U.S. Supreme Court

Supreme Court strikes down aggregate campaign contribution limits; dissent says law is eviscerated

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Citing a First Amendment right to political association, the U.S. Supreme Court has struck down aggregate limits on direct contributions from individuals to federal political candidates and committees.

The court ruled Wednesday in a 5-4 decision (PDF). The opinion for the court by Chief Justice John G. Roberts Jr. was joined by three other justices, Antonin Scalia, Anthony M. Kennedy and Samuel A. Alito Jr.

Justice Clarence Thomas supplied the fifth vote in a concurring opinion that would go further and overrule the 1976 decision Buckley v. Valeo, which allowed restrictions on some campaign contributions to protect against corruption or the appearance of corruption.

According to the New York Times, today’s major decision in McCutcheon v. Federal Election Commission “will change and most likely increase the role money plays in American politics.”

For the 2013-14 election cycle, the aggregate limits allowed individuals to contribute a total of $48,600 to federal candidates and a total of $74,600 to other political committees.

Roberts said the aggregate contribution limits do little, if anything, to address the permissible objective of battling quid-pro-quo corruption, “while seriously restricting participation in the democratic process.”

“Money in politics may at times seem repugnant to some, but so too does much of what the First Amendment vigorously protects,” Roberts said in his opinion.

Federal law imposed two kinds of limits on individual contributions: base limits on how much an individual may donate to a particular candidate or a committee, and aggregate limits on how much individuals can contribute in total to candidates or committees. The U.S. Supreme Court previously upheld base limits in Buckley, and they weren’t at issue in the case.

Though Buckley also allowed an aggregate limit, that opinion “spent a total of three sentences analyzing that limit,” imposed under a different statutory regime, Roberts said. “We think that its ultimate conclusion about the constitutionality of the aggregate limit … does not control here,” Roberts said.

Roberts said statutory safeguards enacted after Buckley helped prevent circumvention of base campaign limits. In light of those safeguards, “the indiscriminate aggregate limits under [the Bipartisan Campaign Reform Act] appear particularly heavy-handed,” Roberts said.

“It is no answer to say that the individual can simply contribute less money to more people,” Roberts said. “To require one person to contribute at lower levels than others because he wants to support more candidates or causes is to impose a special burden on broader participation in the democratic process.”

Justice Stephen G. Breyer dissented in an opinion joined by Justices Ruth Bader Ginsburg, Sonia Sotomayor and Elena Kagan. “Taken together with Citizens United v. Federal Election Commission,” Breyer wrote, “today’s decision eviscerates our nation’s campaign finance laws, leaving a remnant incapable of dealing with the grave problems of democratic legitimacy that those laws were intended to resolve.”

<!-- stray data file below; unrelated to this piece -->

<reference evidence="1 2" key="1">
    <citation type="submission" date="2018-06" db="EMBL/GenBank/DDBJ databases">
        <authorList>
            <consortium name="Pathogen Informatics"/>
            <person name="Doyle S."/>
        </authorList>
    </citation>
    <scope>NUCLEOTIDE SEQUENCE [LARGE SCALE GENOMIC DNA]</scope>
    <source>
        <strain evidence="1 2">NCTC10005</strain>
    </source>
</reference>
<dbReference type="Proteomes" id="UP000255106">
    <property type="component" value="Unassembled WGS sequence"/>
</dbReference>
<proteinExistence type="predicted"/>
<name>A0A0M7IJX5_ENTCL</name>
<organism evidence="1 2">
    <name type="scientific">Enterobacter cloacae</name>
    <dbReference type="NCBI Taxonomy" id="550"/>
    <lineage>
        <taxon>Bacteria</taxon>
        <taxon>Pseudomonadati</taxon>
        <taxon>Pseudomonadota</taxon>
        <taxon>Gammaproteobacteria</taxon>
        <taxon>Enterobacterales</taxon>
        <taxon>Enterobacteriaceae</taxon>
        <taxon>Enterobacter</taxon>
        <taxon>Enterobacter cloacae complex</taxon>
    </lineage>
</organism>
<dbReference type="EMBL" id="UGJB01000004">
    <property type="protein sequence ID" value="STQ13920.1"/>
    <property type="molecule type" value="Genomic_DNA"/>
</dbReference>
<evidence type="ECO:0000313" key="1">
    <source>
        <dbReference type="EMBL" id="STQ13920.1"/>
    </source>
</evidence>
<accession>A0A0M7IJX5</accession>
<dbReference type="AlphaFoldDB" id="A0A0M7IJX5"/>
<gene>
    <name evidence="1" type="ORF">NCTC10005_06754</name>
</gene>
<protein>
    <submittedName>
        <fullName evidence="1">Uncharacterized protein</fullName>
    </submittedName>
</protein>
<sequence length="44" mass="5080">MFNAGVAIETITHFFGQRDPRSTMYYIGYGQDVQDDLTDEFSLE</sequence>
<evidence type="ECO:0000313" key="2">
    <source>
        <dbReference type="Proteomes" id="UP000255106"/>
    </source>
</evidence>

Breyer argued that First Amendment interests “lie on both sides of the legal equation.”

“The First Amendment advances not only the individual’s right to engage in political speech, but also the public’s interest in preserving a democratic order in which collective speech matters,” he wrote. “Where enough money calls the tune, the general public will not be heard.”

ABA President James Silkenat said in a statement Thursday that the large amount of money flowing through political campaigns “has contributed to the public’s deep and growing cynicism about the integrity of our electoral process.” And Wednesday’s ruling, by dismantling a key component of campaign finance regulation, will cause still more money to pour into elections and only increase the public’s concerns.

“In light of this development, it will be critical to ensure that this additional money is not used in a way that circumvents other contribution limits still in place and to ensure full and timely disclosure of all federal campaign contributions and expenditures,” Silkenat said. “These actions will make our democracy more viable and strengthen our citizens’ faith and trust in government.”

Justice at Stake executive director Bert Brandenburg issued a statement criticizing the decision for its possible impact on judicial elections. “This decision is another big win for special interests and big spenders,” Brandenburg said. “If these trends trickle down into judicial campaigns, it will ratchet up pressure on elected judges to answer to big money instead of the law and the Constitution. That’s bad for justice and bad for our democracy.”

Hat tip to SCOTUSblog, which summarized the holding seconds after the decision was issued.

See also:

ABAJournal.com: “SCOTUS campaign finance ruling likely to increase clout of party officials”

Last updated April 3 to add comments from Silkenat.

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